vers have beer. installed on all 11indo1;Ts and flood-lighting has been
provided. To date, tIle members themselves have invested some $ 5,300
in the Muse um.
Bob Tennant,jr., Editor of the Societys quarterly THE MARITI~lli
EXPRESS, says that if the acc!uisi tion of the Ethan Allen brought
llappir.ess to Halifax, tllen obtaining the Georgia Peach has brought
a project of the
publication, The Coupler, appeared with a completely new mast­
head, depicting a diesel-electric unit, decorated with the dog­
wood flower, the Provinces emblem, running at speed with a freight.
This is the first time that the masthead has been changed since the
publication first appeared in September, 1959.
In the same issue, BCR announced plans to construct one of the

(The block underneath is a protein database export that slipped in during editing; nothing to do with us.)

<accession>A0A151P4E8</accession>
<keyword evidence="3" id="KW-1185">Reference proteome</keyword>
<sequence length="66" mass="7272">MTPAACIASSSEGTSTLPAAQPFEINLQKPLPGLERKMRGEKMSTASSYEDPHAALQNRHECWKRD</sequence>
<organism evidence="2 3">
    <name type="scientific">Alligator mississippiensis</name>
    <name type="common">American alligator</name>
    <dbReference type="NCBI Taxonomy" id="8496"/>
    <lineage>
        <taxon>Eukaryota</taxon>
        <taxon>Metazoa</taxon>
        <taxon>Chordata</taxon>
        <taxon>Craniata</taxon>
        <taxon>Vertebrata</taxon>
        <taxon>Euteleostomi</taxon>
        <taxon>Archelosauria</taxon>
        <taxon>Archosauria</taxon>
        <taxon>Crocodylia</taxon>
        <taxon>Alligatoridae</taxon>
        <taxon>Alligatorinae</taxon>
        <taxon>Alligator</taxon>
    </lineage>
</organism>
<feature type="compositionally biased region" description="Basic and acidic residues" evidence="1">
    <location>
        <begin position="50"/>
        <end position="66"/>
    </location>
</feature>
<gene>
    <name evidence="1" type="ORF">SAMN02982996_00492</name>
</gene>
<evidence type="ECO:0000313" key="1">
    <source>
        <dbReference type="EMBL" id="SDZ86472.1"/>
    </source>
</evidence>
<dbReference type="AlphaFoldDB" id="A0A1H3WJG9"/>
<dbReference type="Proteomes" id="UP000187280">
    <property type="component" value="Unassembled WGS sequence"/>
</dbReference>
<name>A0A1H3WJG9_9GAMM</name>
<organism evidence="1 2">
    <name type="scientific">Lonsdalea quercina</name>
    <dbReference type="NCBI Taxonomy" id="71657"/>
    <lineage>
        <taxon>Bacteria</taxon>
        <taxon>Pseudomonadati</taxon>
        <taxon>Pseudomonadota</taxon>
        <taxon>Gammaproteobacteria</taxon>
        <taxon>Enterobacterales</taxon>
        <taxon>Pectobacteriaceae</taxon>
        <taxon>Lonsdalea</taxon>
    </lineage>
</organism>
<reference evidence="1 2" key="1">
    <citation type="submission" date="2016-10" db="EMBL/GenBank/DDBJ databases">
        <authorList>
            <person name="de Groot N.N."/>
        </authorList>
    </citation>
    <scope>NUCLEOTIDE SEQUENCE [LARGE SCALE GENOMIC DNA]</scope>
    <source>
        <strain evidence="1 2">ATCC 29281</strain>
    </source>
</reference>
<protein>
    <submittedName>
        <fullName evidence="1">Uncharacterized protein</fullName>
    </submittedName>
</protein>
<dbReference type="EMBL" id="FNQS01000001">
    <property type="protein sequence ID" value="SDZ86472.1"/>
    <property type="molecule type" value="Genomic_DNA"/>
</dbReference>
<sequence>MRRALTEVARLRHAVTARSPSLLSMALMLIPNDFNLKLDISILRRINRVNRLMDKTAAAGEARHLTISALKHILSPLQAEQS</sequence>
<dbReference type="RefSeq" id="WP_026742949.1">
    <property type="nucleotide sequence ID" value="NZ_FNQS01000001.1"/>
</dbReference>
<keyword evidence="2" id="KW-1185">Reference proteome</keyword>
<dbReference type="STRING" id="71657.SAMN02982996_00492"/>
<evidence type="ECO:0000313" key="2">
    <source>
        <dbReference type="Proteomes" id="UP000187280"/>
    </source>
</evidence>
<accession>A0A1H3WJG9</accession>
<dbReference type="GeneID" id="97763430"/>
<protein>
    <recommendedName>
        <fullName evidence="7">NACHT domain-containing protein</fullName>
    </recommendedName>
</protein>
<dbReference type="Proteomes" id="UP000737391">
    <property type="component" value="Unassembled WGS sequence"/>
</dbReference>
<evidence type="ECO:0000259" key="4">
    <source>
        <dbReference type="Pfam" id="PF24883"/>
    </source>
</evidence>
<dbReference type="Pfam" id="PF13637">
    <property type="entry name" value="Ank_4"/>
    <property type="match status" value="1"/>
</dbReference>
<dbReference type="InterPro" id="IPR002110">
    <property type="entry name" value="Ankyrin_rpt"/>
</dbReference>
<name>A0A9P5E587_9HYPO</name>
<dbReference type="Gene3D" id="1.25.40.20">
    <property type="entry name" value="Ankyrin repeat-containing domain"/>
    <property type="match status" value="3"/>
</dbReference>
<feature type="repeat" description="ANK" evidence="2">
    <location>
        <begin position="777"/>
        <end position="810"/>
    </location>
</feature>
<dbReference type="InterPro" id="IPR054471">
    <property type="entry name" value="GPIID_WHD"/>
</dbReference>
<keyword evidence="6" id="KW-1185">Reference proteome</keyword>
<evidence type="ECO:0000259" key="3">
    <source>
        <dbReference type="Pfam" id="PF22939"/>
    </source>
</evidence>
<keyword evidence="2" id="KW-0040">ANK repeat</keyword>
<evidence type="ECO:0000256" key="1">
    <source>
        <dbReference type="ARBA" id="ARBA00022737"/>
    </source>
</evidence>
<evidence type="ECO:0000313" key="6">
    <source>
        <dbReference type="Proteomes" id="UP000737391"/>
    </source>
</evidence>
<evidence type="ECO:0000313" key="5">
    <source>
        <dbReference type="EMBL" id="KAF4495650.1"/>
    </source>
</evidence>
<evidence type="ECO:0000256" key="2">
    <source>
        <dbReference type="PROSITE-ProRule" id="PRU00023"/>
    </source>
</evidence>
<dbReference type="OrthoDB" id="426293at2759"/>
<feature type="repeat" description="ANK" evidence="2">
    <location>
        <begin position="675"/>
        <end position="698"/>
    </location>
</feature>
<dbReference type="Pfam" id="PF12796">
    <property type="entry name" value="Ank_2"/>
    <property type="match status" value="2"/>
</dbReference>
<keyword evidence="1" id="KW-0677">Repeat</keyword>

largest tunnels in the Province, with a scheduled completion date of
1973. This single-track tunnel will begin at the east end of the
trestle ver Dawson Creek in West Vancouver and will have its north
portal near Horseshoe Bay and the terminal of the ferries to Nanaimo
other destinations. To cost an estimated $ 2.1 million, tlle new
tunnel will eliminate a stretch of track which has been a continuinr;
source of trouble to the railway. The existing portion of the right­
of-way between Dawson Creek and HorsesLloe Bay will be abandoned and
the track removed. Some choice building sites may thereby be created.
The new route will reduce track curvature considerably as well
as clipping off approximately 1.2 miles of line.
~1eanwhile, at Squamisll, BCR s ocean terminal at tile north end of
Howe Sound, there is great activity as development of the multi-mil­